The male gesture that is fantasized about here and that is performed by Christian throughout the three novels is noncontractual protectiveness accompanied by moral equality. Such acts of protection and possessiveness are too frequent not to mean something important. They reflect the ambivalence of many women vis-à-vis the ways in which feminism has transformed traditional masculinity and femininity and the relation of the sexes into a contractual bond. I would argue that such ambivalence is not due to the fact that feminism has stripped away love from its mystique (this is the claim made by detractors of feminism) but rather from the fact that the feminist revolution has remained selective (affecting more women than men) and unfinished (the economic sphere and the family are still largely patriarchal). It is the selectiveness and the unfinished character of the feminist revolution that have made intimate and sexual relations so fraught with difficulties. The longing for the sexual domination of men is not a longing for their social domination as such. Rather, it is a longing for a mode of sociality in which love and sexuality did not produce anxiety, negotiation, and uncertainty.
So insistent is Christian’s protectiveness that it becomes a feminist question self-consciously raised in the story itself: is his protectiveness a form of control and even stalking? Ana refuses to be controlled but slowly discovers through her sexuality that yielding to the domination of another is pleasurable. The apprenticeship works if her autonomy is accompanied by the apprenticeship of her submissiveness. The narrative of Fifty Shades is thus able to encode in the character of Ana simultaneously her hyperassertiveness, her self-emancipation through sexuality, and her sexual submissiveness to a male’s power and protectiveness.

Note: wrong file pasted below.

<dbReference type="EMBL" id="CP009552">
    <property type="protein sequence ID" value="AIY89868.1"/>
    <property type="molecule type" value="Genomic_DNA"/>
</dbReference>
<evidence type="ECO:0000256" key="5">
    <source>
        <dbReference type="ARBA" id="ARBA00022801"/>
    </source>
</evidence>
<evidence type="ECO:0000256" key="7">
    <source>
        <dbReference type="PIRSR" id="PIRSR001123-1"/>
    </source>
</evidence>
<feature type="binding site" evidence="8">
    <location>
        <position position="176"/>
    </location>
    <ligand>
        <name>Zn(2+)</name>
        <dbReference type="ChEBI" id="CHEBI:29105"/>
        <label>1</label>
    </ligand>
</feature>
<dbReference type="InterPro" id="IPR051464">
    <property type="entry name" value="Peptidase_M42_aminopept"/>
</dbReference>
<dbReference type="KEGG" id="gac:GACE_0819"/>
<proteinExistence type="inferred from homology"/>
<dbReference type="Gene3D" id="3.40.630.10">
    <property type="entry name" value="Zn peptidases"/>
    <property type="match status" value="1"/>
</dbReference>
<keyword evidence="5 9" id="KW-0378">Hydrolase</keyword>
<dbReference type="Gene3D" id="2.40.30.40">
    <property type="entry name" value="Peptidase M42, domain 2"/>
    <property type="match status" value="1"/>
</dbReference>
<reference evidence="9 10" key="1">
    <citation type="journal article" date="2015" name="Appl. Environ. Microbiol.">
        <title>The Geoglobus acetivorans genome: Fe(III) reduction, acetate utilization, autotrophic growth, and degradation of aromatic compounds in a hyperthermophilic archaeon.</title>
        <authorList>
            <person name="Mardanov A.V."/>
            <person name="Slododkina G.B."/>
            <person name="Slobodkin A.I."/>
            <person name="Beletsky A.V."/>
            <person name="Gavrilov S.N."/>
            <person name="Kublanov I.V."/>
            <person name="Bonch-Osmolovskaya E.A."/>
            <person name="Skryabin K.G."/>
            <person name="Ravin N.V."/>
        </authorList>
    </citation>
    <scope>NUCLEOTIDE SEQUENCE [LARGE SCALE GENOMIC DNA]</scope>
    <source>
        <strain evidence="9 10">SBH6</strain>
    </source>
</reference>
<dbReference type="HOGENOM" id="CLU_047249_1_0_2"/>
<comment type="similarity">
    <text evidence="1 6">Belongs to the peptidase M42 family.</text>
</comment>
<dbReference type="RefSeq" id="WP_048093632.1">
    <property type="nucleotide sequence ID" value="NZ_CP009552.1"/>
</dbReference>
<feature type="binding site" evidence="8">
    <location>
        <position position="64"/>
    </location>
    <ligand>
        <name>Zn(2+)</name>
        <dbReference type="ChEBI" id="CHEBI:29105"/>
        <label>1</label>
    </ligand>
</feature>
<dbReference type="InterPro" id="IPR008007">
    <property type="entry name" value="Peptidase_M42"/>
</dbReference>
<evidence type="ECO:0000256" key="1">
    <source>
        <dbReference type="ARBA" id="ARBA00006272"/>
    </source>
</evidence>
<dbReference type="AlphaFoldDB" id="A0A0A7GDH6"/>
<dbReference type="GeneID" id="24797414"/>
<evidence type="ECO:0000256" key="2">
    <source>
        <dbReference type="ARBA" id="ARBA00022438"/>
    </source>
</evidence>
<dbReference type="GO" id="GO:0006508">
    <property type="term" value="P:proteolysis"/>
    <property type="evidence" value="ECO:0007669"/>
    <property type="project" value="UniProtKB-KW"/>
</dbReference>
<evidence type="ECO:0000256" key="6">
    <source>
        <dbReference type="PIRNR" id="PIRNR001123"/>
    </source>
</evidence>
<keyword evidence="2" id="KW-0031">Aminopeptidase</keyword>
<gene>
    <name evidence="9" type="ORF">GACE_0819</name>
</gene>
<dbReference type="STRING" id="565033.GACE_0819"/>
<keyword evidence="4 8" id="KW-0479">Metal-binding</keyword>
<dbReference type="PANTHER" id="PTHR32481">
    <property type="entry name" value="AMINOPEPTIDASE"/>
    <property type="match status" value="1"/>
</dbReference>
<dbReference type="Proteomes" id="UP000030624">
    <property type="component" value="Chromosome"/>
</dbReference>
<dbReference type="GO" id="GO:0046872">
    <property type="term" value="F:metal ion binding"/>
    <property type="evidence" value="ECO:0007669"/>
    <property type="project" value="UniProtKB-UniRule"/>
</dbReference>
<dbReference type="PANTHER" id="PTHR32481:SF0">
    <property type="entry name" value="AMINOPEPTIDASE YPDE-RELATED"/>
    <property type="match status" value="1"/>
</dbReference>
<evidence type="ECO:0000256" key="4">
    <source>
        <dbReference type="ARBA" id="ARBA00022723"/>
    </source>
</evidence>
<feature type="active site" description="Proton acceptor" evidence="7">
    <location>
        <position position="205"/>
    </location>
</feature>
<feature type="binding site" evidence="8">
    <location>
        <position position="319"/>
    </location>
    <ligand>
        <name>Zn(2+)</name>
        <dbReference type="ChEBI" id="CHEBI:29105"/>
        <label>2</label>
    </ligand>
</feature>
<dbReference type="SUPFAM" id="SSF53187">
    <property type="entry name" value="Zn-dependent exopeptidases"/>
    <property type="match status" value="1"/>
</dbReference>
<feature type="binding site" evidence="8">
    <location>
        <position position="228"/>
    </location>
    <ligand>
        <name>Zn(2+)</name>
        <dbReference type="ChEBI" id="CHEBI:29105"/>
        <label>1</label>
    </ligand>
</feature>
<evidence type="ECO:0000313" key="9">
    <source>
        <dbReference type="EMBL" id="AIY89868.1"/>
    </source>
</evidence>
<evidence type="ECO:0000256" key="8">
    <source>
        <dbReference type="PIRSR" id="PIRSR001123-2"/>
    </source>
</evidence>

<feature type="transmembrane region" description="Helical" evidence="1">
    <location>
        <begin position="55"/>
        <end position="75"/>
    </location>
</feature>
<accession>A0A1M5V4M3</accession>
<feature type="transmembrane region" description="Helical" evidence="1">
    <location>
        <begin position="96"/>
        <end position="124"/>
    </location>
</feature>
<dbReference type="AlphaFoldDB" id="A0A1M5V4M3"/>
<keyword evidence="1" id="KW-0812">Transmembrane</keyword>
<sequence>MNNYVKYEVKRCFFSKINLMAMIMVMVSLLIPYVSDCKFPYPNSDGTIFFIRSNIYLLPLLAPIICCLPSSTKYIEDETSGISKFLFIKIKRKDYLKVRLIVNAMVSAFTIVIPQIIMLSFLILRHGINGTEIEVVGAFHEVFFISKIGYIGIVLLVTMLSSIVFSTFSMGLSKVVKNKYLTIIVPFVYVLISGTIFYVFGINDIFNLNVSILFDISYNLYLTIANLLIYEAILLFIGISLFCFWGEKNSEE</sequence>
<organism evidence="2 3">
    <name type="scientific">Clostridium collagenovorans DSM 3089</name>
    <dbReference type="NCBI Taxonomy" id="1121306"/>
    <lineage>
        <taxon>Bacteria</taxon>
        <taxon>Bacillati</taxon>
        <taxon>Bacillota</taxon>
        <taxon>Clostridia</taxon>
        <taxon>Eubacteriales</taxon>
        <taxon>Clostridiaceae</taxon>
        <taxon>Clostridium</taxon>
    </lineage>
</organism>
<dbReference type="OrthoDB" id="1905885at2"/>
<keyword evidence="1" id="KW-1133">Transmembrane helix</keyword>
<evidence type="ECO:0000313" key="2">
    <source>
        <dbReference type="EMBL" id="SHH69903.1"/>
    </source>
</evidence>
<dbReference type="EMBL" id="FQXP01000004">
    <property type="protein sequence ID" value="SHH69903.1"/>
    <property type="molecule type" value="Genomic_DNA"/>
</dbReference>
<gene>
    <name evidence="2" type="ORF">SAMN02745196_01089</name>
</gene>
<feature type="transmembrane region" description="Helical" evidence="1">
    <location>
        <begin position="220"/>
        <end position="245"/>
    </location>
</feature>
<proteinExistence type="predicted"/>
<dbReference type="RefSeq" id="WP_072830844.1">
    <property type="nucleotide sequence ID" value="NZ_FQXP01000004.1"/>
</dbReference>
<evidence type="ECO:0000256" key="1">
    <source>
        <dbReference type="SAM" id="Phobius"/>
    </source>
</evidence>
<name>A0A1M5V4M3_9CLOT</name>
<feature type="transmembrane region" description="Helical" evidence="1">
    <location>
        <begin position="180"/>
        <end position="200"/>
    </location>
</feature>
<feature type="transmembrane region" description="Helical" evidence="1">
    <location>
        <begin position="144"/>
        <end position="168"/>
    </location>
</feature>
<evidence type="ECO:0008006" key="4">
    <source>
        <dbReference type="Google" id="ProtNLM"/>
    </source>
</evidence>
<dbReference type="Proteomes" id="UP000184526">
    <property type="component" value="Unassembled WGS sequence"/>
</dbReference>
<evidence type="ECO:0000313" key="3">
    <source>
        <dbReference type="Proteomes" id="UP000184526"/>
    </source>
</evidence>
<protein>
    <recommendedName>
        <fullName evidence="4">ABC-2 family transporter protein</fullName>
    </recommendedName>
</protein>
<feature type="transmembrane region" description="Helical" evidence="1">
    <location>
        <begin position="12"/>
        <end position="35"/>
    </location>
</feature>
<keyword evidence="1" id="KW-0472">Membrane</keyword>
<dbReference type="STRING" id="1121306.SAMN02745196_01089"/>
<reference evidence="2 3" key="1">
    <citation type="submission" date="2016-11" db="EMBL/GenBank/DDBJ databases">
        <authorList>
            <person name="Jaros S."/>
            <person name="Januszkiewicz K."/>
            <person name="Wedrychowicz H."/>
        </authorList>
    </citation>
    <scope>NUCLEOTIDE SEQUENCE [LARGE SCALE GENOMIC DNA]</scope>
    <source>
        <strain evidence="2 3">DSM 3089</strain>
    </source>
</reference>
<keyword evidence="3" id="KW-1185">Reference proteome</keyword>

Christian harbors a form of hyperprotectiveness that is both the sign of traditional masculinity and its justification. His protectiveness is here disconnected from the legal, moral, and cultural order that disenfranchised women. This protectiveness is symbolically pleasurable because it is connected to the modern categorical imperative to experience daily multiple orgasms. Christian Grey combines the ultracommitted traditional patriarch with the sexual athlete who knows and cultivates all the nooks and crannies of women’s bodies and female sexuality. In that sense, the fantasy that is at the core of the story is a prime example of “false consciousness”: it mixes the emotional power of the traditional patriarch—economically powerful and sexually dominant—with the playful, multiorgasmic, intensely pleasurable, and autotelic sexuality that is the hallmark of feminist sexual politics.
Copyright notice: "How to Find Emotional Certainty in a World of Sexual Uncertainty," an excerpt drawn and adapted from chapter two of Eva Illouz's Hard-Core Romance: Fifty Shades of Grey, Best-Sellers, and Society, published by the University of Chicago Press. ©2015 by University of Chicago Press. All rights reserved. This text may be used and shared in accordance with the fair-use provisions of U.S. copyright law, and it may be archived and redistributed in electronic form, provided that this entire notice, including copyright information, is carried and provided that the University of Chicago Press is notified and no fee is charged for access. Archiving, redistribution, or republication of this text on other terms, in any medium, requires the consent of the University of Chicago Press. (Footnotes and other references included in the book may have been removed from this online version of the text.)